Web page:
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Bertha Cando de Izurieta, sometimes Bertha de Izurieta, (Cotopaxi, Ecuador) was an Ecuadorian writer and journalist. She was the founding director of Cotopaxi Province’s first newspaper, El Cotopaxi, which was published from July 24, 1959 until February 22, 1960. In 1962, in the Ecuadorian town of Saquisilí, located in the Cotopaxi Province, she made history by becoming the country’s first female President of a Municipal Council. Her husband, Gustavo Izurieta Obando, was the deputy director and proprietor of a publishing house named “Editorial Minerva,” which published the newspaper, and their son, Gustavo Izurieta, also served as director for a few months. In 1954, their publishing house released her novel “Juventud inmolada” [Immolated Youth].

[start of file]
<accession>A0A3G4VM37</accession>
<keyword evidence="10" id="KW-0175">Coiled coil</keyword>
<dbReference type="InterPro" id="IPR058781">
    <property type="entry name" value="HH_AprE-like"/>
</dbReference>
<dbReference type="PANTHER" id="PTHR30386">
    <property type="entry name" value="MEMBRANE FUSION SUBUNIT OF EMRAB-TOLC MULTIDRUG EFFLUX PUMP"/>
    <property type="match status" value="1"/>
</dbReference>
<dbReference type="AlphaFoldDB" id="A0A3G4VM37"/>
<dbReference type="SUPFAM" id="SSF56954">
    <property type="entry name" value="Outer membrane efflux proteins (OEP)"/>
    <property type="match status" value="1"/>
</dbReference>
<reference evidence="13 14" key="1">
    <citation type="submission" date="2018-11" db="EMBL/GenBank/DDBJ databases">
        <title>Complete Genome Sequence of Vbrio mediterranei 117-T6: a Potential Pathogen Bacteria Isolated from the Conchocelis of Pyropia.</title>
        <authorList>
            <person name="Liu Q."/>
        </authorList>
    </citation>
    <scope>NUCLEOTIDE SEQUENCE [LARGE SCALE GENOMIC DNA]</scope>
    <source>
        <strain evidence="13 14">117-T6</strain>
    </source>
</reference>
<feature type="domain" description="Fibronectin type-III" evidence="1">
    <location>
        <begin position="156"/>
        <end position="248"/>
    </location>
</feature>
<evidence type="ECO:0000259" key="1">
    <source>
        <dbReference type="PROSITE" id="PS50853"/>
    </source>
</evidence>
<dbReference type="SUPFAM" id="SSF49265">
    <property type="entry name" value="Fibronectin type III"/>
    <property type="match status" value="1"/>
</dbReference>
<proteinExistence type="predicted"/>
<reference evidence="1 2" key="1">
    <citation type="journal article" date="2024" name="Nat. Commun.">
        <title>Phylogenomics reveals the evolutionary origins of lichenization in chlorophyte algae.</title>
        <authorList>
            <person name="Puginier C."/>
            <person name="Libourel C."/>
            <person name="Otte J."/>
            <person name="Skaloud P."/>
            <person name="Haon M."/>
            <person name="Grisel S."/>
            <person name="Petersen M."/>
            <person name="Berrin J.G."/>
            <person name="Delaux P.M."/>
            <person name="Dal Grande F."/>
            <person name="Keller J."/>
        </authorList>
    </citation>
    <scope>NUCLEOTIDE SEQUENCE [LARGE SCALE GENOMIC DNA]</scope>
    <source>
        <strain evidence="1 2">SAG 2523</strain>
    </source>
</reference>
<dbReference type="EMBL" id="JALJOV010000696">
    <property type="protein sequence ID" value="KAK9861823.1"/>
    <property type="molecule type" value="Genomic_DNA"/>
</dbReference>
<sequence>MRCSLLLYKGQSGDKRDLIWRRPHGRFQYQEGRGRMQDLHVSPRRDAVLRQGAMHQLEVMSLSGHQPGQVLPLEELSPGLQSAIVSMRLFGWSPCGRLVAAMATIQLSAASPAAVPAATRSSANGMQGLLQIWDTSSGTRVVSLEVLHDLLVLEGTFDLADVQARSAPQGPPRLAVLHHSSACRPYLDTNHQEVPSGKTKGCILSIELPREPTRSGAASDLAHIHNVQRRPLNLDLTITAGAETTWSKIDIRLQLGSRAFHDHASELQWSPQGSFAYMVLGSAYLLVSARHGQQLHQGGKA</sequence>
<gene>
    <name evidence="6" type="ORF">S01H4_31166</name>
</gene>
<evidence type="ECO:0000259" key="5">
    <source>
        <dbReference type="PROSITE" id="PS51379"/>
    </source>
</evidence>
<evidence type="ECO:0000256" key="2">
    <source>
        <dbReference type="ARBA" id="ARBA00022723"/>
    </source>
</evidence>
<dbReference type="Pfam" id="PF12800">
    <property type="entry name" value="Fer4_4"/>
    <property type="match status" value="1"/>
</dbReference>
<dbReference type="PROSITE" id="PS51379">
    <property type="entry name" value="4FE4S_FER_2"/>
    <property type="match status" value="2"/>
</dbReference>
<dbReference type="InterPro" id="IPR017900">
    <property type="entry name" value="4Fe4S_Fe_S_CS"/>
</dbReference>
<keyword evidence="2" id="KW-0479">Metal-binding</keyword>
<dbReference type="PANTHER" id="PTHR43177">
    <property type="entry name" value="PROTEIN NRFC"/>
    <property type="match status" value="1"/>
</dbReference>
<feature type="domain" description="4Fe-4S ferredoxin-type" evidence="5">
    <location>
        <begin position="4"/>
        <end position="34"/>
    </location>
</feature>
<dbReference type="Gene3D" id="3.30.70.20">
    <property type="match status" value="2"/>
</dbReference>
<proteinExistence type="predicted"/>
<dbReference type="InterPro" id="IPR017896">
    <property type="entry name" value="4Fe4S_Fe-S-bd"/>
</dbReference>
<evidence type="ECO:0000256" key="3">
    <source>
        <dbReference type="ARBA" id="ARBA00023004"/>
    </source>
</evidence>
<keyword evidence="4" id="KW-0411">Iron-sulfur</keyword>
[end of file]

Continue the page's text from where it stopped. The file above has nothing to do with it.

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Mario Conde (Ambato, 1972) is an Ecuadorian writer of children’s and youth literature and a university professor of Latin American Literature. In the field of children’s and youth literature, he has published several novels and volumes of short stories with various publishers (including Grupo Editorial Norma, Alfaguara Juvenil, Santillana, Loqueleo, SM el Barco de Vapor and Abracadabra Editores). In 2003, he was given the Alicia Yánez Cosso Prize by the provincial government of the Pichincha province.